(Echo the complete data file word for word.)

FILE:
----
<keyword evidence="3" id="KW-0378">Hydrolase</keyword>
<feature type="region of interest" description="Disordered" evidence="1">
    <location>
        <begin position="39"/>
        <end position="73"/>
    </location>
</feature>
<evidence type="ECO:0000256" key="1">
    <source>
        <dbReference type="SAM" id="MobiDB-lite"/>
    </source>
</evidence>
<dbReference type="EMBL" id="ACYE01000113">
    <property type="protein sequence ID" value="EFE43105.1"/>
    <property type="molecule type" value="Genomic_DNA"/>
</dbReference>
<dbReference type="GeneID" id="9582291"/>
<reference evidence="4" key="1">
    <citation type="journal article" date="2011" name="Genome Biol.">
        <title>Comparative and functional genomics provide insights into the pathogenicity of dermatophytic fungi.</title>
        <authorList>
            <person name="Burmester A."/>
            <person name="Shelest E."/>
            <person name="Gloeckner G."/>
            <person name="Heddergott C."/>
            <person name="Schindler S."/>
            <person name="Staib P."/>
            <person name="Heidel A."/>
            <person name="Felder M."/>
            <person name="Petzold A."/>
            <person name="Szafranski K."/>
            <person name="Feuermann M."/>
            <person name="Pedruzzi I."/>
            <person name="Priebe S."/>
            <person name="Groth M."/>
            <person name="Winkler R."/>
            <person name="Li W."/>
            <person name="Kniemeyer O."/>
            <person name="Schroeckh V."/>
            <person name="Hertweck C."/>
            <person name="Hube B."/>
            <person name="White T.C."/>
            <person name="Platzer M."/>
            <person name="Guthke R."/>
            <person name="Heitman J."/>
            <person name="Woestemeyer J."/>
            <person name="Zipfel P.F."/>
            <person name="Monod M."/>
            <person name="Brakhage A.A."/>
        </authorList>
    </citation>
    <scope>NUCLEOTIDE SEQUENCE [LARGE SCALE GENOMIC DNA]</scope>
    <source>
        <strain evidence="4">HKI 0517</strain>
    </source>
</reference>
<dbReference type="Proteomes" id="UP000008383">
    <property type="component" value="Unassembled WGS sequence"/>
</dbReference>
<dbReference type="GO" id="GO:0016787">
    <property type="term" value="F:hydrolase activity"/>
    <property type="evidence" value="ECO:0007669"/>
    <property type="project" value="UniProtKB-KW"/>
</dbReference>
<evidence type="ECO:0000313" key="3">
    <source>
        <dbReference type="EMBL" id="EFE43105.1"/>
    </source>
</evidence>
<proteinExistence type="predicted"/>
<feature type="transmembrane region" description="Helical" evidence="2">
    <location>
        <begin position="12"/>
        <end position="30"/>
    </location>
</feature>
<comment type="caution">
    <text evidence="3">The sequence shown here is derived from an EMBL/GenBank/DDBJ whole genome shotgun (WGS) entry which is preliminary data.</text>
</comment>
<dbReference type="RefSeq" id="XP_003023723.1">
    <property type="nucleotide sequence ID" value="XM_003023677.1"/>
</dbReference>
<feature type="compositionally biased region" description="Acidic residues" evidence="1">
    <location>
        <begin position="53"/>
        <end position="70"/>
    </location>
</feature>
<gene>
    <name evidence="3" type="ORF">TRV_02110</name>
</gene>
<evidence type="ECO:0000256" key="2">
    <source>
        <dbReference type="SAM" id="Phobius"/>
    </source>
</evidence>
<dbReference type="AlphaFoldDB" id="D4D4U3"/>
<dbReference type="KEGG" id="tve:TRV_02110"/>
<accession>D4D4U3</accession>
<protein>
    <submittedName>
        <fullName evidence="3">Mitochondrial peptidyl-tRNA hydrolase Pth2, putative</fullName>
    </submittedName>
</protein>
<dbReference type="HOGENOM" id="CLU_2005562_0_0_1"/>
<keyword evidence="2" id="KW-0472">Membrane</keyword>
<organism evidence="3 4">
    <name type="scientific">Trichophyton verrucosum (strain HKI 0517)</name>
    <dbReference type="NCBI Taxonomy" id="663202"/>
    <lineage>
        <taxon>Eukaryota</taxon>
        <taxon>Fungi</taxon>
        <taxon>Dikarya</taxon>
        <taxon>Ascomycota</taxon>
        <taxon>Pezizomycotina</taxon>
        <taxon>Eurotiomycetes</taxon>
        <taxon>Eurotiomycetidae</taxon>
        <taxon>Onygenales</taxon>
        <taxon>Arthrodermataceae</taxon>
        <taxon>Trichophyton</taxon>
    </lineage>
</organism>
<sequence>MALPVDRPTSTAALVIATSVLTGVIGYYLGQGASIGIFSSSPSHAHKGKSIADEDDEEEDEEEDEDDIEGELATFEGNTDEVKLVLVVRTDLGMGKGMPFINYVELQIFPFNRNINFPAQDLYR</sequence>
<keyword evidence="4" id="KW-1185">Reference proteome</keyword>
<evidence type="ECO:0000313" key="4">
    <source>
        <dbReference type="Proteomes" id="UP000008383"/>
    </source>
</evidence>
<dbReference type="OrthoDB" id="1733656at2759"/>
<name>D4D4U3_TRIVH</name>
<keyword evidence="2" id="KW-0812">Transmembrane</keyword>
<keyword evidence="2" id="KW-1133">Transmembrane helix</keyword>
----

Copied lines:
<keyword evidence="3" id="KW-0378">Hydrolase</keyword>
<feature type="region of interest" description="Disordered" evidence="1">
    <location>
        <begin position="39"/>
        <end position="73"/>
    </location>
</feature>
<evidence type="ECO:0000256" key="1">
    <source>
        <dbReference type="SAM" id="MobiDB-lite"/>
    </source>
</evidence>
<dbReference type="EMBL" id="ACYE01000113">
    <property type="protein sequence ID" value="EFE43105.1"/>
    <property type="molecule type" value="Genomic_DNA"/>
</dbReference>
<dbReference type="GeneID" id="9582291"/>
<reference evidence="4" key="1">
    <citation type="journal article" date="2011" name="Genome Biol.">
        <title>Comparative and functional genomics provide insights into the pathogenicity of dermatophytic fungi.</title>
        <authorList>
            <person name="Burmester A."/>
            <person name="Shelest E."/>
            <person name="Gloeckner G."/>
            <person name="Heddergott C."/>
            <person name="Schindler S."/>
            <person name="Staib P."/>
            <person name="Heidel A."/>
            <person name="Felder M."/>
            <person name="Petzold A."/>
            <person name="Szafranski K."/>
            <person name="Feuermann M."/>
            <person name="Pedruzzi I."/>
            <person name="Priebe S."/>
            <person name="Groth M."/>
            <person name="Winkler R."/>
            <person name="Li W."/>
            <person name="Kniemeyer O."/>
            <person name="Schroeckh V."/>
            <person name="Hertweck C."/>
            <person name="Hube B."/>
            <person name="White T.C."/>
            <person name="Platzer M."/>
            <person name="Guthke R."/>
            <person name="Heitman J."/>
            <person name="Woestemeyer J."/>
            <person name="Zipfel P.F."/>
            <person name="Monod M."/>
            <person name="Brakhage A.A."/>
        </authorList>
    </citation>
    <scope>NUCLEOTIDE SEQUENCE [LARGE SCALE GENOMIC DNA]</scope>
    <source>
        <strain evidence="4">HKI 0517</strain>
    </source>
</reference>
<dbReference type="Proteomes" id="UP000008383">
    <property type="component" value="Unassembled WGS sequence"/>
</dbReference>
<dbReference type="GO" id="GO:0016787">
    <property type="term" value="F:hydrolase activity"/>
    <property type="evidence" value="ECO:0007669"/>
    <property type="project" value="UniProtKB-KW"/>
</dbReference>
<evidence type="ECO:0000313" key="3">
    <source>
        <dbReference type="EMBL" id="EFE43105.1"/>
    </source>
</evidence>
<proteinExistence type="predicted"/>
<feature type="transmembrane region" description="Helical" evidence="2">
    <location>
        <begin position="12"/>
        <end position="30"/>
    </location>
</feature>
<comment type="caution">
    <text evidence="3">The sequence shown here is derived from an EMBL/GenBank/DDBJ whole genome shotgun (WGS) entry which is preliminary data.</text>
</comment>
<dbReference type="RefSeq" id="XP_003023723.1">
    <property type="nucleotide sequence ID" value="XM_003023677.1"/>
</dbReference>
<feature type="compositionally biased region" description="Acidic residues" evidence="1">
    <location>
        <begin position="53"/>
        <end position="70"/>
    </location>
</feature>
<gene>
    <name evidence="3" type="ORF">TRV_02110</name>
</gene>
<evidence type="ECO:0000256" key="2">
    <source>
        <dbReference type="SAM" id="Phobius"/>
    </source>
</evidence>
<dbReference type="AlphaFoldDB" id="D4D4U3"/>
<dbReference type="KEGG" id="tve:TRV_02110"/>
<accession>D4D4U3</accession>
<protein>
    <submittedName>
        <fullName evidence="3">Mitochondrial peptidyl-tRNA hydrolase Pth2, putative</fullName>
    </submittedName>
</protein>
<dbReference type="HOGENOM" id="CLU_2005562_0_0_1"/>
<keyword evidence="2" id="KW-0472">Membrane</keyword>
<organism evidence="3 4">
    <name type="scientific">Trichophyton verrucosum (strain HKI 0517)</name>
    <dbReference type="NCBI Taxonomy" id="663202"/>
    <lineage>
        <taxon>Eukaryota</taxon>
        <taxon>Fungi</taxon>
        <taxon>Dikarya</taxon>
        <taxon>Ascomycota</taxon>
        <taxon>Pezizomycotina</taxon>
        <taxon>Eurotiomycetes</taxon>
        <taxon>Eurotiomycetidae</taxon>
        <taxon>Onygenales</taxon>
        <taxon>Arthrodermataceae</taxon>
        <taxon>Trichophyton</taxon>
    </lineage>
</organism>
<sequence>MALPVDRPTSTAALVIATSVLTGVIGYYLGQGASIGIFSSSPSHAHKGKSIADEDDEEEDEEEDEDDIEGELATFEGNTDEVKLVLVVRTDLGMGKGMPFINYVELQIFPFNRNINFPAQDLYR</sequence>
<keyword evidence="4" id="KW-1185">Reference proteome</keyword>
<evidence type="ECO:0000313" key="4">
    <source>
        <dbReference type="Proteomes" id="UP000008383"/>
    </source>
</evidence>
<dbReference type="OrthoDB" id="1733656at2759"/>
<name>D4D4U3_TRIVH</name>
<keyword evidence="2" id="KW-0812">Transmembrane</keyword>
<keyword evidence="2" id="KW-1133">Transmembrane helix</keyword>